A serial killer is murdering his way through the midwest, and getting away with it by hiding in the open as a travel blogger. He’s being pursued by a former almost victim of his. Rickey Toledo’s mother was murdered by “Dante” and her father was sent to prison for the act. Rickey is getting closer to catching up with the charismatic murderer, not even letting a run in with local police stop her…
A dark, gritty crime drama from The Laphams (David and Maria), Lodger’s slow burn draws you in and hooks you with its complex narrative and attention to detail and characterization. What else would you expect from David and Maria? Not only do they deliver a great first issue of a new series, they deliver former Vertigo Comics’ Editor Shelley Bond’s new imprint, IDW’s Black Crown, with its first solid original hit.
The story’s protagonist Rickey Toledo is instantly captivating and her characterization and motivation are revealed slowly and deliberately by The Laphams throughout the first issue of Lodger. She’s tough, resourceful, and driven, yet she’s not perfect. Her determination foreshadows her (hopeful) success in capturing her prey. I have a feeling that a major point of her development over the series though will come down to just how far she is going to be willing to go to achieve her goal.
David handles the artistic duties on the story and his use of thick lined, black and white panels and images helps reinforce the sense of dread and determination the story demands. It also draws the reader in to helping construct the necessary action that takes place in the gutters between David’s images. The Northern Michigan town that the serial killer and his pursuer Rickey travel through boasts a Lake Superior boat ride tour designed to tote tourists out to view the Northern Lights. A powerful display of atmospheric colors is only hinted at in black in white here reinforcing metaphorically Rickey, and “Dante’s” single minded pursuits. There is no variation or color to their lives. Only the black and white of their missions, and something as beautiful as the Northern Lights is irrelevant to them as therefore the reader. It’s a smart way to bring out the seriousness of the narrative metaphorically.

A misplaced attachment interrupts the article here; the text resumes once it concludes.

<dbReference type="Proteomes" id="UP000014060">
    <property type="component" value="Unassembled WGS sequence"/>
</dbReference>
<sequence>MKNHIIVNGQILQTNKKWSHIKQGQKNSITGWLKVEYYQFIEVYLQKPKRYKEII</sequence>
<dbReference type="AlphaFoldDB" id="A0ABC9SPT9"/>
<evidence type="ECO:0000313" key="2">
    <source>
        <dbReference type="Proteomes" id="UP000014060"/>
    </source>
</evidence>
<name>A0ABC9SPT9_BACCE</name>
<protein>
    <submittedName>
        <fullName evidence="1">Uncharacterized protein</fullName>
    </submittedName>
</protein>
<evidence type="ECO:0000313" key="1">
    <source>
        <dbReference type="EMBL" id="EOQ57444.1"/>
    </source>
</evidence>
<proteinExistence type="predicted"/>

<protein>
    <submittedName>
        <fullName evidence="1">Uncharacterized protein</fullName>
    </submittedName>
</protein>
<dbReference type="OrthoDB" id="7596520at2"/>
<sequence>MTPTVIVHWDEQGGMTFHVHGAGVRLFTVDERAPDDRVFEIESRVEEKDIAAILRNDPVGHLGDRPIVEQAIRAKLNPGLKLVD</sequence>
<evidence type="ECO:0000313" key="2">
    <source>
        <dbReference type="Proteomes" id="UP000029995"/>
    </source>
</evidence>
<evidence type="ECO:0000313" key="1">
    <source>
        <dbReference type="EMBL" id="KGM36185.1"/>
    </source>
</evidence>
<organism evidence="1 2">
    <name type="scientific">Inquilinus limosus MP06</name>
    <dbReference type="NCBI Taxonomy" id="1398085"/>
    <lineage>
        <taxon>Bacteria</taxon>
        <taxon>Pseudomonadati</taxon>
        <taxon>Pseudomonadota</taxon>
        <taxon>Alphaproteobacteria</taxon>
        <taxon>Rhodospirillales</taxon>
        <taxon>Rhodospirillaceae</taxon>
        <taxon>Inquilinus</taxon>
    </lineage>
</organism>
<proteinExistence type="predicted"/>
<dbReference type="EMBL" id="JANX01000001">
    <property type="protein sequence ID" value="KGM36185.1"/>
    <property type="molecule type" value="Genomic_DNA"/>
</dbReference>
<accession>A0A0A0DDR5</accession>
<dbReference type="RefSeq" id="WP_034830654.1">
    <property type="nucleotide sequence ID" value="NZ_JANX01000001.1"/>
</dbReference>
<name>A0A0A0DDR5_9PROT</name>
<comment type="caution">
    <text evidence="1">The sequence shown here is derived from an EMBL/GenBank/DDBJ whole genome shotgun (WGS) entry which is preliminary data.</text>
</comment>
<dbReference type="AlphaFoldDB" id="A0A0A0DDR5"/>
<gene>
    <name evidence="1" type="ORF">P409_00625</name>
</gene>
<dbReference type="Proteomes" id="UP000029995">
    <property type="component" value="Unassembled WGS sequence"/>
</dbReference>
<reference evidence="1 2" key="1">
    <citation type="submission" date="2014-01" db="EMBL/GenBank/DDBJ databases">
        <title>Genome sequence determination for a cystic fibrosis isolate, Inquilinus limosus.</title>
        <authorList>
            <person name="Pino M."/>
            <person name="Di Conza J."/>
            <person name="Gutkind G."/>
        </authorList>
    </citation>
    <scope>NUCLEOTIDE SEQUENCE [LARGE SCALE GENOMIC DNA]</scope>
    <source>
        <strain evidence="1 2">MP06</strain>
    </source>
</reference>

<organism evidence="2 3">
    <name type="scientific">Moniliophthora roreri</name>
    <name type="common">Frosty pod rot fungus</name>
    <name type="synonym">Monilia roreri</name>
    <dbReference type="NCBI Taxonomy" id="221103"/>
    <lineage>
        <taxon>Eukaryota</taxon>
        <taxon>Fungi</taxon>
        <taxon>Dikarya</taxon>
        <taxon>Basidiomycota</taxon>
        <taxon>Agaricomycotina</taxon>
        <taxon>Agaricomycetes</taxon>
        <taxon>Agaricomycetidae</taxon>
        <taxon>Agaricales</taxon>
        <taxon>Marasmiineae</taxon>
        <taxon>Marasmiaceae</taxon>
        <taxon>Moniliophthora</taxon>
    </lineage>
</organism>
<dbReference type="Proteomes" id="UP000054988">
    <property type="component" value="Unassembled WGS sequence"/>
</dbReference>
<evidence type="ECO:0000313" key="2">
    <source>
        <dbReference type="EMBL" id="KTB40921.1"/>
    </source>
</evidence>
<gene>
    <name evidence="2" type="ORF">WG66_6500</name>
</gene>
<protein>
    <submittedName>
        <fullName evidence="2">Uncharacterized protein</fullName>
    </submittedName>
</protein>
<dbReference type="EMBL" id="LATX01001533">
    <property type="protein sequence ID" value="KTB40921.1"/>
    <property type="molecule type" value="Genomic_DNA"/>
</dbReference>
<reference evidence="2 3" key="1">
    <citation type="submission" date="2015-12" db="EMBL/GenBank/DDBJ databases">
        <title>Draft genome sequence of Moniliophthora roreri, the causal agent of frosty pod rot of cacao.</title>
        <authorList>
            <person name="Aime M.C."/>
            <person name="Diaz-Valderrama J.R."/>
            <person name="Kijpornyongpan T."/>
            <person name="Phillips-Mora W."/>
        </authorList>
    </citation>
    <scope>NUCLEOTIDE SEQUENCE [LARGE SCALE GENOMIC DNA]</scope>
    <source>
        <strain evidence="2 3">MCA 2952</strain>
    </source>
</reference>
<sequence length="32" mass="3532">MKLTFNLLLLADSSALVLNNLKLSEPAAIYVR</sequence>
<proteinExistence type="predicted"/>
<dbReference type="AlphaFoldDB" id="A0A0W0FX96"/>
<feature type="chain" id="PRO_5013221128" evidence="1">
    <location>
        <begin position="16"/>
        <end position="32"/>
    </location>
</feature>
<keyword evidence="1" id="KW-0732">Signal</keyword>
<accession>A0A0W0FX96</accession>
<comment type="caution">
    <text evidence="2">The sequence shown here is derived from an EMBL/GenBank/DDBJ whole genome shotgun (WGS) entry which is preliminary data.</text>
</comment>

Black Crown’s Lodger is a hit only one issue in, and should be on the top of your monthly reading pile for as long as it lasts.